In the film, Jim Hutton (played by Aaron McCusker) is presented as a member of a cleanup crew who has a testy, but ultimately flirtatious tête-à-tête with Mercury after one of his raucous house parties. In actuality, the Irishman, born and brought up in County Carlow, was a hairdresser who met the Queen frontman at a gay bar in the 1980s, according to an interview Hutton did with the The Times of London in 2006. Though they would eventually settle into a seven-year relationship, ending with Mercury’s death in 1991, it was far from love at first sight.
Per that interview, Hutton said he first met Mercury at Heaven, a gay nightclub in London. The singer, who was three years older, offered to buy him a drink. Hutton, who didn’t recognize the superstar, rejected the offer. They didn’t connect until a year and a half later, Hutton said in a 1994 interview, when they saw each other, once again, at a nightclub and Mercury offered to buy him a drink again. This time, Hutton accepted. They began dating and, less than a year later, Hutton moved into Garden Lodge. He kept his job as a hairdresser.
They stayed together, though Mercury never publicly came out, which didn’t matter much to Hutton. However, the couple did face ups and downs. “I saw him with another guy in Heaven and we had a huge row. He told me he did it to make me jealous,” Hutton recalled to the Times.“Then one day I saw him leaving his Kensington flat with another guy and we had an argument. I told him he had to make his mind up.”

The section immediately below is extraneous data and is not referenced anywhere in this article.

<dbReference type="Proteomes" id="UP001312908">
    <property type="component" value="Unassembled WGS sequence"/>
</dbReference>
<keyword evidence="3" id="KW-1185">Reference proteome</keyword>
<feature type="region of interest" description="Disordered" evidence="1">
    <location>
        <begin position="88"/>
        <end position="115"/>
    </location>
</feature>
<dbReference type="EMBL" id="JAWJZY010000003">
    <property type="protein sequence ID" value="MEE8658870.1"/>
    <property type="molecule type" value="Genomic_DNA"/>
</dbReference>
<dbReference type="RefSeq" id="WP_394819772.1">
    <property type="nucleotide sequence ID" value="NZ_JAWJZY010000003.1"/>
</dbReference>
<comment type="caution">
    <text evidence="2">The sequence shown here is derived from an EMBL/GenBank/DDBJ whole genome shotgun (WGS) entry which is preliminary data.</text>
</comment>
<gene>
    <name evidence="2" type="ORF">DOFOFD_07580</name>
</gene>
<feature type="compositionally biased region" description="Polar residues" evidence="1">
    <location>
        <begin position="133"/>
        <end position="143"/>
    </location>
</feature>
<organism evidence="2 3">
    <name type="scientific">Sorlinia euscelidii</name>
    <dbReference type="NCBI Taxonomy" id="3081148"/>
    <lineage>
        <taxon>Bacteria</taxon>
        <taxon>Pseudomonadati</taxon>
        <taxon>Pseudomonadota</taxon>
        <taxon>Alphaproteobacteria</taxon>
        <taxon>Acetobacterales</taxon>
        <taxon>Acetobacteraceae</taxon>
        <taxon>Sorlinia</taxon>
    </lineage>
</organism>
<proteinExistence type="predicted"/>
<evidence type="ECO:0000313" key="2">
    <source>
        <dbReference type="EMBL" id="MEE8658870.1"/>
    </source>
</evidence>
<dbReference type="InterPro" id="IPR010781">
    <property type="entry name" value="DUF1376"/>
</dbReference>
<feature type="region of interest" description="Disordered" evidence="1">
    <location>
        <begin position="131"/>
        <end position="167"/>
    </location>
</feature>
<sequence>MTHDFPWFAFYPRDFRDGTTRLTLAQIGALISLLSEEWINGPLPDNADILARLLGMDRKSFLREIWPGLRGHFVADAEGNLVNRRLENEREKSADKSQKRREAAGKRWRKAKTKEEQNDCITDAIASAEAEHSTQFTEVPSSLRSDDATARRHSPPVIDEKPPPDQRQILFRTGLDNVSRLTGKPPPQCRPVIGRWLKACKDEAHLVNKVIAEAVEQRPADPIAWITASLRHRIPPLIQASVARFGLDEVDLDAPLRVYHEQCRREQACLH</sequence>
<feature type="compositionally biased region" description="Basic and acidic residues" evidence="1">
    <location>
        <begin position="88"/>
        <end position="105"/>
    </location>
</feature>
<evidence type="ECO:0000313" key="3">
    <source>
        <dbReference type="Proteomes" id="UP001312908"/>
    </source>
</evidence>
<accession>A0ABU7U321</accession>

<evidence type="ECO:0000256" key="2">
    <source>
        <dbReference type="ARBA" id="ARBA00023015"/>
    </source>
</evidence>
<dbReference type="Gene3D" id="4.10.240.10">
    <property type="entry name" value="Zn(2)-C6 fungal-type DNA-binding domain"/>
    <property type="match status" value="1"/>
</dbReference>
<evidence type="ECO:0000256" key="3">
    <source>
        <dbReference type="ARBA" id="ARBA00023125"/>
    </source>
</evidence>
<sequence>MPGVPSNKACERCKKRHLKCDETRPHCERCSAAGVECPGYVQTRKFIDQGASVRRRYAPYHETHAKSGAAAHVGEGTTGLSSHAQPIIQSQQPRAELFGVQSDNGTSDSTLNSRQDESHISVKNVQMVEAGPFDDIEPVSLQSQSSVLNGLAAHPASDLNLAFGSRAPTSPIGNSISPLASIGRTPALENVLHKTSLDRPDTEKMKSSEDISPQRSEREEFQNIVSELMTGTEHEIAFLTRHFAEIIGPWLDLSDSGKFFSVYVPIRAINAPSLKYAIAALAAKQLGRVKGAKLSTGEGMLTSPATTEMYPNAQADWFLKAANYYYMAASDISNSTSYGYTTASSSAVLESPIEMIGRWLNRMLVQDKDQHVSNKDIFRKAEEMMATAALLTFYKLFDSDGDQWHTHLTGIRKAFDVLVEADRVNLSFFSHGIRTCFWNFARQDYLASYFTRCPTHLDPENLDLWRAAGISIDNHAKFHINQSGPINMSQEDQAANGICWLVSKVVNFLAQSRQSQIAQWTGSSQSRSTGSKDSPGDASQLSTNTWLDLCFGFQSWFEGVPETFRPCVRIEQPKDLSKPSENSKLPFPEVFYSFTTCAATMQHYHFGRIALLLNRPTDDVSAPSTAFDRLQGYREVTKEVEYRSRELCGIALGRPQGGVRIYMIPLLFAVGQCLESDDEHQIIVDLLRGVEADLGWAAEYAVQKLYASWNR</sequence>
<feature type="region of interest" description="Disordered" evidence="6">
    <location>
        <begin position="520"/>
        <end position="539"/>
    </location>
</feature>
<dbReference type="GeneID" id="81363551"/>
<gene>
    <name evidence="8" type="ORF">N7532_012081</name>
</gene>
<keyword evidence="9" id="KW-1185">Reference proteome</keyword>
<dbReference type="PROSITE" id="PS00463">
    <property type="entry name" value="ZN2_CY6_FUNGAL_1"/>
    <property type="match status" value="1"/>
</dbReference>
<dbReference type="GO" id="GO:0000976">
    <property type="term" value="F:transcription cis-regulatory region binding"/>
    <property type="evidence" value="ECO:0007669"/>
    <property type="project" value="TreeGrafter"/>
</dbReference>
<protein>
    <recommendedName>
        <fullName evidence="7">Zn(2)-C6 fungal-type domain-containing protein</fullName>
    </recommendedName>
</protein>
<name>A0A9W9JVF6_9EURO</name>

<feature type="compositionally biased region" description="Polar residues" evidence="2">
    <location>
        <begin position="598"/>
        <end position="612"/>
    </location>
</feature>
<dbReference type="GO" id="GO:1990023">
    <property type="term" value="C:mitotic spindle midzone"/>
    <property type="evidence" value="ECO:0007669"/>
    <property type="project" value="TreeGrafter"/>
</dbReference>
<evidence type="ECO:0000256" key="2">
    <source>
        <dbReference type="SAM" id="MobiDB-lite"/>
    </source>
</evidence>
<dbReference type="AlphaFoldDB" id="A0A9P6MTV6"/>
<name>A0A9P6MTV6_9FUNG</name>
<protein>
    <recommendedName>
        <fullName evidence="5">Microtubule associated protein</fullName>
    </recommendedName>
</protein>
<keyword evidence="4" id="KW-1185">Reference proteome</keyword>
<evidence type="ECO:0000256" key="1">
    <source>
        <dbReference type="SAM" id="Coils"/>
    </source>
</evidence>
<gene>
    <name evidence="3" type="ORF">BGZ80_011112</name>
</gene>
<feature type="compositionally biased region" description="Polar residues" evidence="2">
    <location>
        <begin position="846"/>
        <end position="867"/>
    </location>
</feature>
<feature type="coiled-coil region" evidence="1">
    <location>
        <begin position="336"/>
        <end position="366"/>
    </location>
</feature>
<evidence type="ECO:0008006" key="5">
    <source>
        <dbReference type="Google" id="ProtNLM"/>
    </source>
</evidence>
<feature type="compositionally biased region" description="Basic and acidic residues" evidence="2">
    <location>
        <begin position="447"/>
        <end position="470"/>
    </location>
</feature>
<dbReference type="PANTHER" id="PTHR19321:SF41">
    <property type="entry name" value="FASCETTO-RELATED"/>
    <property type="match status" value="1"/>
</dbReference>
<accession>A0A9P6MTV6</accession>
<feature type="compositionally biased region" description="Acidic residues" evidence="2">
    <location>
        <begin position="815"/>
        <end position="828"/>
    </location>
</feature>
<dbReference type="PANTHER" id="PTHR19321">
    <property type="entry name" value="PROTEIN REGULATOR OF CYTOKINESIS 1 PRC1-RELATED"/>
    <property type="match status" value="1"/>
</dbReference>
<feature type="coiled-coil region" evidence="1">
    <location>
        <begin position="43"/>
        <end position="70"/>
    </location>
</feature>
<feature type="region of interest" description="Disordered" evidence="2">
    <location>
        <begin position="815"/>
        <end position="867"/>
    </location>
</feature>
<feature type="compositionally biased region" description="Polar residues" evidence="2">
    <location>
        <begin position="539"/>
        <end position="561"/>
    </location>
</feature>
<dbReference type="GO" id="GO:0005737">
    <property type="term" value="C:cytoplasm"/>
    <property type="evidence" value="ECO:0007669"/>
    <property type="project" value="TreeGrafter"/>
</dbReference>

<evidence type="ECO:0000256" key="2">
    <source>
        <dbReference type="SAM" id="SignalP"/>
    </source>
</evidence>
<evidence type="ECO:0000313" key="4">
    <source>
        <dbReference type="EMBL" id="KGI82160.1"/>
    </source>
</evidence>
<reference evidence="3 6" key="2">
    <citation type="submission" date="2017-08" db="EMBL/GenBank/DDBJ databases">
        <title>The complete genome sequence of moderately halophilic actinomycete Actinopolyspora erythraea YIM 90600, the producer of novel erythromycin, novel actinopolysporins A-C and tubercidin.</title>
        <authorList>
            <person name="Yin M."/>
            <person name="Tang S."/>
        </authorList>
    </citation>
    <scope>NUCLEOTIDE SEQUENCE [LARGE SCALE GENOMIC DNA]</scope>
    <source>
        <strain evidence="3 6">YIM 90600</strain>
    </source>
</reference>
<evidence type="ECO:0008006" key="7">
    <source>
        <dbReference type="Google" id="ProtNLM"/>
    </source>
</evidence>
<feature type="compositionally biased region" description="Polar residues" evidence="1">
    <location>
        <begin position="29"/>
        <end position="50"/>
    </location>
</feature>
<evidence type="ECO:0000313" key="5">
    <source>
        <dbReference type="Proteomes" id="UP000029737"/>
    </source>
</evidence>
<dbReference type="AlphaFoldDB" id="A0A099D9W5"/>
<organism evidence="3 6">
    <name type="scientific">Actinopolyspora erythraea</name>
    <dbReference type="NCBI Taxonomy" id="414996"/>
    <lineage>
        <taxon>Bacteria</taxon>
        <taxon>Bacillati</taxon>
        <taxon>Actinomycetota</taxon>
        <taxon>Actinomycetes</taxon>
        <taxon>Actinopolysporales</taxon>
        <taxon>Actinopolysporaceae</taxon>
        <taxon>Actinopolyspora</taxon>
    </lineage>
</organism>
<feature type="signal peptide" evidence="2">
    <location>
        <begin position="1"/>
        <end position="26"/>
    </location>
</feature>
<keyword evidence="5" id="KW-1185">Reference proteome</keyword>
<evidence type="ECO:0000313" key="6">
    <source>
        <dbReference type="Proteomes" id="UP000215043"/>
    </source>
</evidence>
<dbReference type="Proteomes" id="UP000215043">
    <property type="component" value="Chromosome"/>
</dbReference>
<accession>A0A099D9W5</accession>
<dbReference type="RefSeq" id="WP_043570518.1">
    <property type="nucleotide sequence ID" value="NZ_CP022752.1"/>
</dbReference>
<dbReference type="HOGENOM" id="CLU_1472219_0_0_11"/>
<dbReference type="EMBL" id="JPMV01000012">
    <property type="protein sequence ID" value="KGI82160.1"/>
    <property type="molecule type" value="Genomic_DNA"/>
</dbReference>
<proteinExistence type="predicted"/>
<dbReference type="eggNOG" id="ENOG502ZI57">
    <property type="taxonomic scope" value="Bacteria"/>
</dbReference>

Over the course of their relationship, Hutton witnessed historic moments, like Queen’s soaring Live Aid performance in 1985. “I was gobsmacked. You could feel the effect his stage presence had on the crowd,” he said of the show, which he watched backstage. “Afterwards Elton [John] came and said, ‘Bastard, you’ve stolen it.’”
In their downtime, Hutton said the Queen star was quiet and reserved, a world away from his showman persona. “He loved his cats. I’d get in from work. We’d lie together on the sofa. He would massage my feet and ask about my day,” Hutton said. The pair kept on for the next few years, until Mercury’s diagnosis with AIDS in 1987. It was an excruciating time, with friends like Joe Fanelli, Mercury’s cook, and Peter Freestone, his assistant, taking turns nursing the ailing singer.
The couple’s last conversation, Hutton says, took place a few days before Mercury died. “It was 6 A.M. He wanted to look at his paintings. ‘How am I going to get downstairs?’ he asked. ‘I’ll carry you,’ I said. But he made his own way, holding on to the banister. I kept in front to make sure he didn’t fall. I brought a chair to the door, sat him in it, and flicked on the spotlights, which lit each picture. He said, ‘Oh they’re wonderful’.”
After the singer’s death, Austin took over Garden Lodge, reportedly kicking Hutton out, despite Hutton’s claim that Mercury wanted him to stay there. He was devastated by her decision, he said. However, Mercury did leave him with £500,000 (nearly $1 million, per the 1991 conversion rate), which he used to move back to Ireland. He also wrote a book about their relationship, simply titled Mercury and Me.
Hutton died on January 1, 2010, after a long battle with cancer. He was 60 years old.